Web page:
An alternative way of looking at a sense of purpose is to say that it is a sense of meaningfulness, which informs and directs our actions, however large or small, and connects them easily to each other and to our future in a way that is congruent with who we are. A sense of purpose connects with our sense of self in a variety of beneficial ways: for some people it relates to their own identity and it is at the core of who they are. For others it is the sense of what they value and believe. Once we discover a sense of purpose it can enrich us in numerous ways (I’ll be repeating that sentence in this article; it’s important).
I have been running marathons and creating fundraising events for a chosen charity of mine this past year. A charity very close to my heart, the BAAF (British Adoption And Fostering) who did amazing work finding loving families for children in care here in the UK. I established some very close relationships with many members of staff there, I gave presentations, wrote articles and raised a lot of money for them. One person I became great friends with there had left an incredibly well-paying banking job in the city and joined the charity because of his desire to do some good in this area and we got on so well it seemed, because we shared a vision in this regard. Just a couple of weeks ago, totally out of the blue, the charity BAAF closed down! It just shut down! I had no idea, there were no warnings, it just closed it’s doors. It was so sad and I am still shocked by it. You can visit the charity web pages and read the official explanations, they cite government cuts and many people have gone to twitter citing mismanagement. It really bothered me. I got straight in touch with my friend and asked him about it.
He told me he had gone back to his old, very well-paid investment banking job in the city. He was disillusioned with the system, disillusioned with the structures around it, but clearly, he had lost touch with his sense of purpose altogether. There was no zing to his communication when he described his job and his role to me. He was no longer connected to his mission or his former vision. He was no longer living with the same sense of purpose at all.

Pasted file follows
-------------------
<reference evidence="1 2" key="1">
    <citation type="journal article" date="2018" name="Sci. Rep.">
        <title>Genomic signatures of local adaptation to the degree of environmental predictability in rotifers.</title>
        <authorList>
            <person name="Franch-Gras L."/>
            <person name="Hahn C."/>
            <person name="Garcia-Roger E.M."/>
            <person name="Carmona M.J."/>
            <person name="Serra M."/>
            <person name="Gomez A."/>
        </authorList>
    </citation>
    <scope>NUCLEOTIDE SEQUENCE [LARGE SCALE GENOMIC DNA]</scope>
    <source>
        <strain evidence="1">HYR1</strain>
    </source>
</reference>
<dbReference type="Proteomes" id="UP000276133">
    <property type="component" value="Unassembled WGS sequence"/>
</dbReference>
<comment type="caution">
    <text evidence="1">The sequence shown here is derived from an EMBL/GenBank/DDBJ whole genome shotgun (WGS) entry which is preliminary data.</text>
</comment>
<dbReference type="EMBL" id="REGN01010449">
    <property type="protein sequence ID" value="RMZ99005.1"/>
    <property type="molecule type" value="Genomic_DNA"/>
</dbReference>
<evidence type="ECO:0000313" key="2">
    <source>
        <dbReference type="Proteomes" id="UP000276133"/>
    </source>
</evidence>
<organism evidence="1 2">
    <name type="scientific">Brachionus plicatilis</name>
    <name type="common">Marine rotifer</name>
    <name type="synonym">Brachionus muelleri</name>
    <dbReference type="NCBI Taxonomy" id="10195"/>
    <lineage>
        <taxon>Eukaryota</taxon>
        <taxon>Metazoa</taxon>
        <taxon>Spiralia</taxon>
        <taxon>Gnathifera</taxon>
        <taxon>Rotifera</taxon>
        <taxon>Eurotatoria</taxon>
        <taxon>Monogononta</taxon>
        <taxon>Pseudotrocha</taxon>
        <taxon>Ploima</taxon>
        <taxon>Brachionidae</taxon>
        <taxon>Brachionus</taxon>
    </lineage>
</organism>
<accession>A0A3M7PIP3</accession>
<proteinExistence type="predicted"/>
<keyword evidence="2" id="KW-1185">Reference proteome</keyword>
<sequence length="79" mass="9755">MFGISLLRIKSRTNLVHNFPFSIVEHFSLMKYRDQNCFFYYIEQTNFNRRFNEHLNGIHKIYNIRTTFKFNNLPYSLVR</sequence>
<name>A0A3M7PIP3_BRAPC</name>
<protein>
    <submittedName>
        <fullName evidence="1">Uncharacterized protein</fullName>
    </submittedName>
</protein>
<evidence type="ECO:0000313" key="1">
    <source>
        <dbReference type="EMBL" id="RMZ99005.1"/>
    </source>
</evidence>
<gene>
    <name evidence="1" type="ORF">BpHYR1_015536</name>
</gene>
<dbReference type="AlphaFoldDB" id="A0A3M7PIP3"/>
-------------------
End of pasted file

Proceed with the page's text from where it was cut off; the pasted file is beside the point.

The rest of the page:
I contrast this to a lady I coached whose children had left home and husband had retired. Her previous sense of purpose had been on looking after her family and devoting her time and energy and love to her family. She found that she was a little bit lost and not knowing what to do with herself, something experienced by many when they encounter a major transition in life.
She joined a friend one evening to go to a cookery class and enjoyed it so much; she attended more of them to use up her time and energy. To the surprise of friends and family, she embarked on more sophisticated courses and also explored the field of nutrition. She decided that she’d start teaching the older generation, primarily retired individuals, how to cook beneficially for their own health needs and her classes filled up.
Some of her earlier students became friends who started to teach her her classes that were getting busier and busier. She ended up featuring on a number of TV and radio shows and still today goes on on national and international tours demonstrating her skills and knowledge, something that she had not really known about herself before. She had found a new sense of purpose, and it made her life more meaningful in a variety of ways, she was discovering things about herself that she had not been aware of before which had now given her a sense of independence and identity beyond that which existed before.
However subtle your life purpose may be or seem today, it may well have been informing you and guiding you all along and throughout your life. Regardless of who we are, we all crave, yearn for and seek out meaning. How do we discover our purpose, or get a flavour of our sense of purpose? Put simply, explore these five areas, ask yourself some questions and answer them honestly and objectively:
1. What have you always wanted to do?
What did you love as a child? Even if you think you may have lost touch with it somewhat, consider what you loved as a child and then throughout your younger years. Consider the younger you aged 10, aged 14, aged 16, 18 and 21. If you were to meet any of those younger versions of you today, would they be impressed with what you have pursued in life?